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December 4, 1932: The Broadcast of The Jargen's Journal on NBC Blue Network by Walter Winchell

December 4, 1932: The Jergens Journal, aka The Walter Winchell Show, greeted the airwaves for the first time with the words, "Good evening. Mr. and Mrs. North and South America and all the ships at sea. Let's go to press." The program was broadcast over the NBC Blue network.  The radio gossip show was later named Kaiser Frazer News and was kept alive for 2 years on the airwaves by Winchell. Jergens lotion was its first sponsor, then Jergens was replaced by Dryad deodorant, Kaiser Frazer cars, and Richard Hudnut shampoo.

Winchell started his career in journalism by posting notes about his acting troupe on backstage bulletin boards. Later on  in 1920, he went to Vaudeville News. After Winchell left the paper for the Evening Graphic in 1924, he moved to the New York Daily Mirror on June 10, 1929. He was signed as the author of "On-Broadway," what would be the first syndicated gossip column.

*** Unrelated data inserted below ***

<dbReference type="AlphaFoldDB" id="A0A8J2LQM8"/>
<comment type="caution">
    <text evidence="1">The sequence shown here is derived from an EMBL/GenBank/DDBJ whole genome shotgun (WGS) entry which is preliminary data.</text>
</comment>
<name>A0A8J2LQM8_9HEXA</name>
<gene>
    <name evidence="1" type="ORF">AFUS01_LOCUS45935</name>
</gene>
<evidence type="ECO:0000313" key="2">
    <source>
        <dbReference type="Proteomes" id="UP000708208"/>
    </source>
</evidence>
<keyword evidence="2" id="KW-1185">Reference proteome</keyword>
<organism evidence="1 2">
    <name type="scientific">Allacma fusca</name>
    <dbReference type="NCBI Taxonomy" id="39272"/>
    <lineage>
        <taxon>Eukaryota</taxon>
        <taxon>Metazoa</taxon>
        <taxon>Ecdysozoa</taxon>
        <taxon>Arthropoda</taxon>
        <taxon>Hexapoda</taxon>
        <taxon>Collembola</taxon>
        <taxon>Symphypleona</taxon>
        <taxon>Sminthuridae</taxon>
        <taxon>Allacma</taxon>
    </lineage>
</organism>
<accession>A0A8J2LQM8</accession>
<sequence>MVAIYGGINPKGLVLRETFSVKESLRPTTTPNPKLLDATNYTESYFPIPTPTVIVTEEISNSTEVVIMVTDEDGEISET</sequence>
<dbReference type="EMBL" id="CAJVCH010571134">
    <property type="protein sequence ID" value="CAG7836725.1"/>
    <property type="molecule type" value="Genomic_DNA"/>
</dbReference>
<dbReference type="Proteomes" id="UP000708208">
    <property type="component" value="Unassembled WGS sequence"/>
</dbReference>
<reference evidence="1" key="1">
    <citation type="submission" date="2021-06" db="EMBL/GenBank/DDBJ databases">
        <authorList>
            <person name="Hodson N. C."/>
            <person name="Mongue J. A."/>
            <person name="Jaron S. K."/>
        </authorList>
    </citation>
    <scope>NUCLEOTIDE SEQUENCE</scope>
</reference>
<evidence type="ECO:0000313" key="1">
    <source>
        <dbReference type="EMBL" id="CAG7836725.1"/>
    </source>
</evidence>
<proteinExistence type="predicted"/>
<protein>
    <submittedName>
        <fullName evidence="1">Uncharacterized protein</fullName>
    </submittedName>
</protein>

Winchell presented two sides of journalism. He focused on gossip in his column, but on his radio program he presented a lot of international news. His radio program featured many more serious topics. He was one of the first American journalists to criticize Adolf Hitler in the build-up to WWII, in spite of  his sensationalist reputation for Hollywood gossip.

The Jergen's Journal with Walter Winchell was a highly-rated show, one that managed to compete successfully with NBC's powerhouse Sunday night lineup.


  1. GOOD EVENING MR. & MRS. NORTH & SOUTH AMERICA, LETS GO TO PRESS...! ... and all the ships at sea.

    The son of Walter Winchell was said to be at Parris Island firing the range. He stuck his head above the "butts" to see if the shooters were through. They wern't. Winchell was anti Marine Corps after that.


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